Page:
A simple continuous integration system, written in Python.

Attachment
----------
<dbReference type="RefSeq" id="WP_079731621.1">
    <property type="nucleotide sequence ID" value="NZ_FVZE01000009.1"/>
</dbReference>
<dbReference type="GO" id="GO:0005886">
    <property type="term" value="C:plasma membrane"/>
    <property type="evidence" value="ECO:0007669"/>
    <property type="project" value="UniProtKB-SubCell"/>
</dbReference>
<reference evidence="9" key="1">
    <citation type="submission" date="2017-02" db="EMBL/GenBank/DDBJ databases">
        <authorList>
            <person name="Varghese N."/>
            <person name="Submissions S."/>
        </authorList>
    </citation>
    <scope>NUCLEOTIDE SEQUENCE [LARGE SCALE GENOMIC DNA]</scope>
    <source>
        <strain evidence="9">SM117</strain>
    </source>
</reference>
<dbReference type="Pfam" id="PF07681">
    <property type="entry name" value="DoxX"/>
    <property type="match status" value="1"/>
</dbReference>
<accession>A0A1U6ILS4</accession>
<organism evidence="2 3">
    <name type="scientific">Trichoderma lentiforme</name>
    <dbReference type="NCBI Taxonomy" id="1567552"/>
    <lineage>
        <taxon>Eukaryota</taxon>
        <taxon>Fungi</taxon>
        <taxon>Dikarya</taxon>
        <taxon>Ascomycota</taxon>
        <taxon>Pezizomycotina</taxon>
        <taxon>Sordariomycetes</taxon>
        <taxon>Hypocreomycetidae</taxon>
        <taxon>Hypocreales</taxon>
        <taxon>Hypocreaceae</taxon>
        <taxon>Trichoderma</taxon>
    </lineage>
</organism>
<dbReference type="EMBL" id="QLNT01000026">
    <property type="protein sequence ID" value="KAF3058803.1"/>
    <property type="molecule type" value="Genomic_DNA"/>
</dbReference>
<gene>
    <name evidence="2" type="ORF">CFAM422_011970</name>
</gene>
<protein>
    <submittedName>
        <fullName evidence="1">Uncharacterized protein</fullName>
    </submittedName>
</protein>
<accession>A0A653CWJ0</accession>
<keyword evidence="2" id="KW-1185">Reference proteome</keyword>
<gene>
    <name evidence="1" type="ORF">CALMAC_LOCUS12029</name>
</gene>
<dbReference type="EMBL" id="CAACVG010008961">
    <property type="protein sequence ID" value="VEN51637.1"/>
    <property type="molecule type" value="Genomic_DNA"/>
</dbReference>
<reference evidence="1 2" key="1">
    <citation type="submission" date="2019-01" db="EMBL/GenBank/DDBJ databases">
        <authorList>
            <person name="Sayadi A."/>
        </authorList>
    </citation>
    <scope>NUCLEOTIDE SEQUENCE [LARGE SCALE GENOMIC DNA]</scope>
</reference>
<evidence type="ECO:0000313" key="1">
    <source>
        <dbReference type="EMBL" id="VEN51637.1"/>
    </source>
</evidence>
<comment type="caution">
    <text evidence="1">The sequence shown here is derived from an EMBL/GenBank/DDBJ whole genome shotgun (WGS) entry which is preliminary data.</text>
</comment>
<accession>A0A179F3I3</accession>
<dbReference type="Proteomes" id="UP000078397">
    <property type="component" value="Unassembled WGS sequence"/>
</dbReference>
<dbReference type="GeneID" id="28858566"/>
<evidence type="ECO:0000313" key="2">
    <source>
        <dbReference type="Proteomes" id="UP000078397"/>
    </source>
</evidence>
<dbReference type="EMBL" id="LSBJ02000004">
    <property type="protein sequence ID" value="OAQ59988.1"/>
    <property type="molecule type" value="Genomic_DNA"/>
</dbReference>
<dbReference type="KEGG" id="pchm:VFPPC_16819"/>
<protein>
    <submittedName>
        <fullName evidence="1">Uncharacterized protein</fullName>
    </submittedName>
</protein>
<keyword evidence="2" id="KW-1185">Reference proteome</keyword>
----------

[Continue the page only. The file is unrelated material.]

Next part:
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========== pony-build ========== pony-build is a simple continuous integration package that lets you run a server to display client build results. It consists of two components, a server (which is run in some central & accessible location), and one or more clients (which must be able to contact the server via HTTP). Philosophy statement: good development tools for Python should be easy to install, easy to hack, and not overly constraining. Two out of three ain't bad ;). The pony-build architectural model is this: use decoupled components that communicate via webhooks whenever possible. Also see `buildbot <http://buildbot.sf.net/>`__. Links ===== pony-build is hosted on github. pony-build central repository: http://github.com/ctb/pony-build pony-build issue tracking: http://github.com/ctb/pony-build/issues pony-build wiki: http://wiki.github.com/ctb/pony-build pony-build mailing list: http://lists.idyll.org/listinfo/pony-build Requirements ============ Server side: Requires Python 2.6 or above. Jinja2 (easy_installable). For the Quixote Web UI, Quixote 2.6 (also easy_installable). Client side: Python. Should work down to Python 2.4. Developed with 2.5. pony-build server ================= The command: :: python -m pony_build.web.run -f <shelve filename> -p <port> will run the Quixote-based pony-build Web app on the given port, reading & writing from the sqlite database in 'filename'. If you omit the '-f' argument, it will use an in-memory database. For example, :: python -m pony_build.web.run -f test.db -p 8080 will run a server that can be accessed on http://localhost:8080/. This server will report on whatever results are sent to it by the client (see below), based on the package name ('name', below). All data will be saved to 'test.db'. See 'architecture, and extending pony-build', below. pony-build client scripts ========================= Build scripts -------------- Client build scripts are just scripts that set up & run a list of commands: :: from pony_client import BuildCommand, TestCommand, do, send name = 'example' server_url = 'http://localhost:8080/xmlrpc' commands = [ BuildCommand(['/bin/echo', 'hello, world'], name='step 1'), TestCommand(['/bin/echo', 'this is a test'], name='step 2') ] results = do('package', commands) send('http://localhost:8080/xmlrpc', results) Client results are communicated to the server by XML-RPC, so the client must be able to reach the server via the HTTP protocol. See ``client/build-cpython`` for an example of building a Subversion-based C project (checkout, configure, make, run tests). See ``client/build-pony-build`` for an example of building a Git-based Python project (clone, build, run tests). Note that 'pony_client' doesn't depend on the rest of pony-build, so you can distribute it with other packages if you want. Client query scripts -------------------- Client query scripts request information from the server. For example, see 'bin/notify-failure-email', which checks the status of the last build of a particular package and sends an e-mail. Architecture, and extending pony-build ====================================== The pony-build server is basically a storage receptacle for "bags" of key-value pairs. It's easiest point of extension is in the Web interface, where you can substitute any WSGI app object to serve Web pages; see 'bin/run-server', and the function call to 'server.create(...)' (aka pony_build.server.create(...)'. To write a new Web UI, you will need access to the stored pony-build server data. You should work through the 'PonyBuildCoordinator' interface in 'pony_build.coordinator'; you can get a handle to the current coordinator object with 'pony_build.server.get_coordinator()'. **The coordinator API is will be stable and public**, after suitable evolution. Client-to-server communication ------------------------------ Each client sends two bags of information: the first, 'client_info', contains information global to the build client, such as package name, host name, architecture, and a list of tags. The second, 'results_list', is an ordered list of dictionaries, each one representing a build step. (The default contents of these dictionaries are pretty obvious: status, stderr, stdout, etc.) Upon receipt of this info, the pony-build server creates a third object, a dictionary, containing information such as the server time at which the result was received, These three bags of info -- 'receipt', 'client_info', and 'results_list' -- are it. The coordinator functions give you ways to slice and dice which results set you want (e.g. latest for a particular package), and then usually return one or more triples of (receipt, client_info, results_list). Clients can send arbitrary key/value pairs in their "bags"; two simple ways to extend things are to add new k/v pairs for specific purposes, and/or to use the 'tags' key in the client_info dict. The 'tags' associated value is a list of strings. receipt['result_key'] is the internal key used to store the result. Notifications ------------- RSS2 and pubsubhubbub (http://code.google.com/p/pubsubhubbub/) are the core of the notification system built into pony_build; the "officially correct" way to actively notify interested people of build results is to publish them via RSS2, push them to a pubsubhubbub server, and let someone else deal with translating those into e-mail alerts, etc. All of the RSS feeds that pony-build makes available can be posted to pubsubhubbub with the proper configuration (see -P and -S options to ``pony_build.web.run``). A simple example CGI callback script that sends an e-mail is available in ``examples/push-cgi/notifier/push-subscriber.cgi`` in the pony-build source distribution. Note that there are also utility functions in ``pony_build.rss`` for helping to create RSS2 feeds and notify pubsubhubbub servers of new results Some medium-term ideas ====================== One an initial release is out & any obvious bugs are cleaned up, here are some ideas for the next release. A flexible view builder-and-saver would be nice; maybe in Django? Think, "separate results on this tag, etc; sort by time received; expect these results to be shown or give an error." It would be nice to be able to say "I *expect* a result from this buildhost, where is it!?" The build client 'subprocess' calls should be able to mimic 'tee', that is, give real-time output of the build. Some form of authentication from build clients. Josh Williams suggests an approved client list (server side info about what clients can conenect); I'd been thinking about a buildbot-style password setup, where build clients shared a secret with the server. Both ideas are good, I think. In combination with authentication, we should put a default cap on the total amount of data that can be dumped by an unauthenticated client. Otherwise warez sites will be hosted inside of pony-build ;) Development =========== pony-build is hosted on github, at: http://github.com/ctb/pony-build To run the server tests:: python -m pony_build.tests.run To run the client tests:: cd client nosetests Design and Ideas for the Future =============================== Ideas that are easy to implement -------------------------------- Build virtualenv in on the client side (as a Context?) Dependency chains example on client side. Integration with unittest, nose, py.test -> ship results back to central server. Cleanup ------- Figure out a proper database abstraction, maybe? Tests, duh. Things I don't know how to do... -------------------------------- ...and don't want to spend time learning ;) Josh Williams suggests supporting something other than a wsgiref server. I'm not sure this is really needed -- you can run whatever WSGI app you want inside the server -- but I can see that it would make things more flexible for people with existing Web server setups. I think the way to do this is to make pony-build's (XML-RPC + WSGI app) interace look like its own WSGI app, rather than hacking SimpleXMLRPCServer and wsgiref together in an unholy union. Ping me for details if you dare. Seriously, check out both pony_build.server.PonyBuildServer and pony_build.server.RequestHandler (the latter is the most interesting). Some general design principles ------------------------------ Titus says: A number of people are interested in pony-build, and I've gotten many suggestions already. This has basically forced me to articulate a number of my design principles, including some that were made un- or subconsciously, and/or just enshrined in my prototype code. I may change some of these decisions for v2, but I'd just as soon let buildbot pick up the higher-end ideas if they're game, too. - All client/server interactions should be via RPC, and hence transactional. No always-on connections, no real-time control by the central server. This is a major simplification and makes it possible to keep the code base small and simple. Yay. - No partial results. Doug Phillips ('dgou') suggested that we allow build clients to "push" individual results as they happen, rather than all at once at the end. I can't think of a good, simple way to do that, and it's part of the 20% that I don't yet need myself. Here's a proposal that I think would work, from Doug: :: send "create new record, marked unfinished" receive "record marker, update token" send "first results, authenticate with update token" receive "ack" send "2nd results, authenticate with update token" receive "ack" ... send "final results, authenticate with update token" receive "ack" Contributors ------------ Jacob Kaplan-Moss, Max Laite, Jack Carlson, Fatima Cherkaoui, and Khushboo Shakya have all contributed code and ideas. (If I'm missing anyone, please drop me a note!) Acks ---- Titus says: Jesse Noller, Doug Philips, and Josh Williams discussed things with me and are, collectively, entirely responsible for any bad design decisions; the good ones are all mine. Seriously, I appreciate the suggestions and comments from these fine people, even though Doug has been a jerk to me since then. Eric Henry built what I would consider 'pony-build prototype 1', project-builder-pie. You can also read this discussion starting here, http://lists.idyll.org/pipermail/testing-in-python/2009-March/001277.html where Kumar suggests that I just use Hudson for chrissakes. He's probably right. Eric Holscher and Jacob Kaplan-Moss took the pony-build idea and ran with it, producing a parallel universe of Django-based reporting servers and REST-ish clients that report via JSON. Check out devmason.com and 'pony_barn' to see their approach in action. References ---------- webhooks: http://webhooks.pbworks.com/ -- CTB 2/24/10